While the movies categorized by the Academy as the year’s best pictures certainly are some of the best, the most artistic ones tend to premiere at the Sundance Film Festival — including past films like Beasts of the Southern Wild, Memento and Reservoir Dogs.
Every year the popular film fest showcases 200 of the world’s best independent films, giving lesser known filmmakers, actors and producers a chance to shine. If the filmmakers are lucky, some wealthy celebrity-turned-producer will be at their screening, fall in love with the story and want to fund it so maybe next year it will be considered for an Academy Award.
This year’s lineup (the festival runs from Jan. 16-26) seems to have been created just for Policymic readers, and includes stories that are thought provoking, controversial and relatable. However, seeing 200 films is quite the challenge, so we’ve combed through the 2014 selections and narrowed the list down to our own version of the Best Picture category.
There’s nothing young audiences love more than seeing young, hard working and hilarious people passionate about challenging society. No matter what your race, anyone who’s heard the name Tyler Perry a few too many times will think this satire has successfully addressed many of the issues we have with race and Hollywood. Justin Simien makes a promising directorial debut with this film.
Directed by Greg Whitely, this film offers a refreshing look at Mitt Romney and his recent attempt at winning the presidency. After the premiere, this film is set for a Jan. 24 Netflix release. It will definitely change the way you view the man who was nearly president.
Image courtesy of Sundance Institute.
No significant other, no plan and no place to live. This realistic drama directed by Joe Swanberg might hit close to home. After the success of last year’s Drinking Buddies, Swanberg is back with even more down-to-earth and relatable characters. If the cast (Lena Dunham, Anna Kendrick) doesn’t draw you in, the all-too-familiar tale of a young woman (Kendrick) who doesn’t know what to do with her life, will.
Following the late internet activist and programming pioneer Aaron Swartz’s controversial hacking gesture and subsequent arrest and suicide, director Brian Knappenberger explores how the young man’s work affected the future of information access the internet, and the people who use it.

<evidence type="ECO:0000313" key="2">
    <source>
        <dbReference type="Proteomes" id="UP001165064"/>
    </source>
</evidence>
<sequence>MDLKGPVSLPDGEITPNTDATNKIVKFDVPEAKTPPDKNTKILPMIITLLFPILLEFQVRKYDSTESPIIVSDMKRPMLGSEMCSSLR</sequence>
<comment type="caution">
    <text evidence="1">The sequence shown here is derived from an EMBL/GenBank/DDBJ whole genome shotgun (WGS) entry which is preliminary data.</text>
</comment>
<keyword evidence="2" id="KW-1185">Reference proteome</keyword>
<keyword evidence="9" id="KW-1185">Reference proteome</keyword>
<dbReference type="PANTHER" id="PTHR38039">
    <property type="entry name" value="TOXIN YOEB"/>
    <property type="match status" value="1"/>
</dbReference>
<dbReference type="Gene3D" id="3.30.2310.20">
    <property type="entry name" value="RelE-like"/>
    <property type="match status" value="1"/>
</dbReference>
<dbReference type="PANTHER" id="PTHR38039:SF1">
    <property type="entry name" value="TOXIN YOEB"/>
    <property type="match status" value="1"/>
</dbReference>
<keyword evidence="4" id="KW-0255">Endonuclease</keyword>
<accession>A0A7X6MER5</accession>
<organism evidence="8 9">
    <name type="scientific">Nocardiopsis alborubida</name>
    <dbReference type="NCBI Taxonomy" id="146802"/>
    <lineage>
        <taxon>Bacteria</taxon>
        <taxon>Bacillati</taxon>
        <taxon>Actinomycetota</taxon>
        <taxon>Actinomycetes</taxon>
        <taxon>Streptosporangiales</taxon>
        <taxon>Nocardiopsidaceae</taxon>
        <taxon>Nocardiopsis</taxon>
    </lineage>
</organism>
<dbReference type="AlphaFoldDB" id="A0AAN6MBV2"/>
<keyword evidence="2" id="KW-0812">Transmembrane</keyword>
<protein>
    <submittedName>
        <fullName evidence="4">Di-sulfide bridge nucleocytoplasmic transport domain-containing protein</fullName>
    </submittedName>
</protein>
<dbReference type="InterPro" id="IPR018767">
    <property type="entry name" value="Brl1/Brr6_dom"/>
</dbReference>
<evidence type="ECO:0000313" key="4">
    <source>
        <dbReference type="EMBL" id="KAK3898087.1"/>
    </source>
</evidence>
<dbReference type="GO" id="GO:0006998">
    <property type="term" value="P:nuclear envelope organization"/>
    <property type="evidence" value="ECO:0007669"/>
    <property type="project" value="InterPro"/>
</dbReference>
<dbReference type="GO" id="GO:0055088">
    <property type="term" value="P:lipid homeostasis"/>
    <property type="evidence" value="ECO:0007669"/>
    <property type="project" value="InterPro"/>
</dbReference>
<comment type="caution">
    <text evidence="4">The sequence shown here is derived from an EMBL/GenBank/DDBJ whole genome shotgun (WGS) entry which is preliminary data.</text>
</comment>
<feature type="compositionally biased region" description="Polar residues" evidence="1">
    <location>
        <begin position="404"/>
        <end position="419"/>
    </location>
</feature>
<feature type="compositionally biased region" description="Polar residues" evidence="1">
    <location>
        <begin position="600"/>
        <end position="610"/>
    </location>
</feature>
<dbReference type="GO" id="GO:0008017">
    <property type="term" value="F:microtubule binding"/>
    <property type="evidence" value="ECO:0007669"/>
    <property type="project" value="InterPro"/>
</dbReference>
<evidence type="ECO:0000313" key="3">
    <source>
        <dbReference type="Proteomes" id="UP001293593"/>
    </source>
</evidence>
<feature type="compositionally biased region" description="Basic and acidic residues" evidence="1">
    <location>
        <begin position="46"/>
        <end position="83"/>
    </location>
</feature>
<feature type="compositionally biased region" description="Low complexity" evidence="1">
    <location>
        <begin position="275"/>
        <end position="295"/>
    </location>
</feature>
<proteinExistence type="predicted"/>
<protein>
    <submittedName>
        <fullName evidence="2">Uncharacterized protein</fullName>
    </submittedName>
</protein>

Inspired by the book of the same name, White Bird in a Blizzard examines the relationship between a mother and daughter. Hollywood’s darling, Shailene Woodley, stars as a struggling young woman whose mother mysteriously disappears. Director Greg Arraki uses interesting music and dream sequences to tell the tale that Laura Kasicshke wrote — a tale actually inspired by a news report she read in the 80s.
This investigative documentary directed by Andrew Rossi about the cost of education will lead you to question whether or not your ivy league degree was worth it.
It’s been 10 years since Zach Braff challenged the paths we’d chosen with the very impactful Garden State. Now, Braff is pushing us even farther with Wish I Was Here. Braff – who also directs the film – plays a 35-year-old father and husband who has no idea what his purpose in life is, a question we all might face one day if we haven’t already. This film also features the late James Avery in one of his last roles.
Image courtesy of Sundance Institute.
Are you suffering from an Internet Addiction? Seasoned documentarian Shosh Shlam’s latest documentary may reveal the answer to that question. The controversial film explores the diagnosis and treatment of the condition that plagues young people in China, the only country to identify Internet Addiction as a clinical disorder.
Craig Johnson’s film about a set of twins re-examining their lives and the paths they’ve chosen might be categorized as a drama. But with a cast that includes Kristin Wiig, Bill Hader, Luke Wilson and Ty Burrell, you can bet there will be some hilarious moments as well.
Once a year in over 200 countries, men and women turn a horrendous act into a beautiful one as they dance, sing, and march to end violence against women. Eve Ensler’s documentation of these events will inspire you to do the same.